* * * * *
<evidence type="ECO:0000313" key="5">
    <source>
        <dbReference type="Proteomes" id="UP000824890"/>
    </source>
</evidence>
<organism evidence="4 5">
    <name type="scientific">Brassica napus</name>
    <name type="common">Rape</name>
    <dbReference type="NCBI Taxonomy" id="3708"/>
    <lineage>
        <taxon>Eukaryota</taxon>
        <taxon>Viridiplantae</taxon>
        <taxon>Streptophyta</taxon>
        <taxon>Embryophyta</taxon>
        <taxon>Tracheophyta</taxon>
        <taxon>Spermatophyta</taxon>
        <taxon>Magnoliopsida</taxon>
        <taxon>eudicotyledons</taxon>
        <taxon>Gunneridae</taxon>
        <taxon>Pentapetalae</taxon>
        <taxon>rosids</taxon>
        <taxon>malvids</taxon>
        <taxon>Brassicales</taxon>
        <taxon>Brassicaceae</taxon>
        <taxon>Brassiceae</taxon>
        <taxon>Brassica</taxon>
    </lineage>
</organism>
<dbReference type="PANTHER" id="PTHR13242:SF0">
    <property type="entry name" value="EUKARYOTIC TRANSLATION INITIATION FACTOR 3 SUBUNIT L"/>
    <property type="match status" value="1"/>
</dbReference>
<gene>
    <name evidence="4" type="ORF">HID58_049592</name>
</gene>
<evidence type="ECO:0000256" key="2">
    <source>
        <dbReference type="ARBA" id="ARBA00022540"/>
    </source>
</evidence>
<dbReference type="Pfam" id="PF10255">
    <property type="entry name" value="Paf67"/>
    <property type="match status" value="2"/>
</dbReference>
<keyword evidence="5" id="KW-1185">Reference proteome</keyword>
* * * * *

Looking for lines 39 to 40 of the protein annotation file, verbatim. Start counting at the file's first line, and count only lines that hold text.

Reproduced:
    </source>
</evidence>